Hectare: A unit of land area, originally French = 2.47 acres = 11954.8 square yards.
HEPA: High Efficiency Particulate Air filter. By DOE rules, a dry, disposable filter that removes at least
99.97% of particles that are .3 micrometers in diameter. May be required for production processes that
generate hazardous particulate pollution.
Hopper car: A railcar for carrying loose material such as grain. It has either an open top or hatches, so that it can be loaded from the top. It typically has a sloped bottom, so that the car can be emptied over a pit by opening slits in the bottom of the car. In contrast, see box car or flat car. HR (Human Resources): that part of the business concerned with hiring, payroll, health, and pension plan management, etc.
HTML (Hyper Text Markup Language): Standard format for describing Web pages. See
http://www.w3.org/HTML/. See also XML.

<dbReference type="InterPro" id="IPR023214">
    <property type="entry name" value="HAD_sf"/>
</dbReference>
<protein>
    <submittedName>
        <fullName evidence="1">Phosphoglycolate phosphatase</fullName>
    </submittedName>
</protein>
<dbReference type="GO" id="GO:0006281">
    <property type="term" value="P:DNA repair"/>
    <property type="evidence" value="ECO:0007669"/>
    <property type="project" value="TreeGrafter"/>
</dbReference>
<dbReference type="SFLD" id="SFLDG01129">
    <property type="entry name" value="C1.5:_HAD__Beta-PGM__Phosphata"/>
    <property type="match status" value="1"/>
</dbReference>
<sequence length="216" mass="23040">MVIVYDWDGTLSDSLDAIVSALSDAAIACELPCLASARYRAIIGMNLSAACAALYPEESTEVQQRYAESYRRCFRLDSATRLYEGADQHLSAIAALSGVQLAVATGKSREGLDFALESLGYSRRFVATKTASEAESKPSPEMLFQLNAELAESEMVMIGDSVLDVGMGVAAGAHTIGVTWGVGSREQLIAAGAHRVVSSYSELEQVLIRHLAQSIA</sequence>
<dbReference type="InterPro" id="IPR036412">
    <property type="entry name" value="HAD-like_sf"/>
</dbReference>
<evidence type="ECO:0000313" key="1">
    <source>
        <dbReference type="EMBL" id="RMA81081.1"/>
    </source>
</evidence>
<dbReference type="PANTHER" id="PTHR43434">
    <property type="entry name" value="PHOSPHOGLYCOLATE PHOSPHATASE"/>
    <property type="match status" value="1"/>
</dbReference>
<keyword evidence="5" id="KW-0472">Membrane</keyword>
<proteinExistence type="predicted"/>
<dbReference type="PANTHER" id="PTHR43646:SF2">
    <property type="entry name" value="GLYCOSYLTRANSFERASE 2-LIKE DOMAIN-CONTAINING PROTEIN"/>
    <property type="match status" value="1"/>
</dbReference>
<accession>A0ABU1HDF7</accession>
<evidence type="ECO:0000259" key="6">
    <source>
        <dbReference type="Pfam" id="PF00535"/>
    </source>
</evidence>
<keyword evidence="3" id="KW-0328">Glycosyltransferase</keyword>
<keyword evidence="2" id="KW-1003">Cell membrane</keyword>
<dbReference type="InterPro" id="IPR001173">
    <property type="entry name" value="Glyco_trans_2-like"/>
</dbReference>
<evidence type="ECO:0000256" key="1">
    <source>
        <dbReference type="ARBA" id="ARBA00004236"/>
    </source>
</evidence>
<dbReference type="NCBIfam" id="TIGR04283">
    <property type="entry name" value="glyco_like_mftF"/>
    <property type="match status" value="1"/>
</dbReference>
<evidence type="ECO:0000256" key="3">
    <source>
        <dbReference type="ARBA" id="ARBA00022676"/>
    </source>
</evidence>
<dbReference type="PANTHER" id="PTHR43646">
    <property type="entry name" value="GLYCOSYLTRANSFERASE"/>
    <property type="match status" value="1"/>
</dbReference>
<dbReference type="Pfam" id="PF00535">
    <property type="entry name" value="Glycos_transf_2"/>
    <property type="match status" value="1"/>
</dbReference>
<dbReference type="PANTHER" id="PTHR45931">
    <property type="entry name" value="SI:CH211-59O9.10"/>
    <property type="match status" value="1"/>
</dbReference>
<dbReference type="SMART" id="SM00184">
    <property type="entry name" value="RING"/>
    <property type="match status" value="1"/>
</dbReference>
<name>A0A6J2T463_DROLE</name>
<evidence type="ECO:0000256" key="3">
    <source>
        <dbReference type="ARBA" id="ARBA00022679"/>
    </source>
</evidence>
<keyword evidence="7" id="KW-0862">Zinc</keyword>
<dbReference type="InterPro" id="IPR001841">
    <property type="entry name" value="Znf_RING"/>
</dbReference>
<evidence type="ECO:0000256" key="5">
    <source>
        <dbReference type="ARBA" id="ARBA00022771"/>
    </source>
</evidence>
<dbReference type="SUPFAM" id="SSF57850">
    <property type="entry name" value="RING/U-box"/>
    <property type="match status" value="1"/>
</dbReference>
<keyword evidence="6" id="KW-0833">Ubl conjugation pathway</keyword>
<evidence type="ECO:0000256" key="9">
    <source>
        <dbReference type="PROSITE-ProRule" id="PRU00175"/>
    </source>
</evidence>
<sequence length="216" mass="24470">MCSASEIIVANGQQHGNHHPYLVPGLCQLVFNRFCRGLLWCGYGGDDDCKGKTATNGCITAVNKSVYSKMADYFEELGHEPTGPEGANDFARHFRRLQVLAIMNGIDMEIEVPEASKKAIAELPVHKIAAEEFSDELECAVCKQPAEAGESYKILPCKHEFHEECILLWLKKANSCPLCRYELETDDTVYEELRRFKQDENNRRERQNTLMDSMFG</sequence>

Hub: A central facility through which all shipments pass in a transportation system, or all communications are routed in a communications network. Given n sites with each site requiring shipments to up to n-1 other sites, there are three basic methods of handling these requirements: 1) hub system, 2) direct ship or link, 3) traveling salesperson (TSP)/ring network. If capacity is lumpy (e.g., it only comes in 20 ton)) truck increments, and the amount to be shipped from any origin to any destination is typically less than half of one of these lumps, then a hub system may be the cheapest method. Thus, a vehicle will pick up all outgoing material from given site, deliver it to the hub where it is sorted onto outgoing vehicles, and then for a given site, a single vehicle will deliver all incoming demand. If the amount to be shipped from any origin to another destination is large relative to a capacity lump, then direct ship may be the cheapest method. If the amount to be shipped from any origin to any destination is substantially less than the capacity lump size, then the TSP structure may be cheapest. That is, a single vehicle makes a tour of all sites, picking up and dropping off product as appropriate. For a telecommunication network, this corresponds to a so-called ring network. See also DC. HVAC (Heating, Ventilating, Air Conditioning)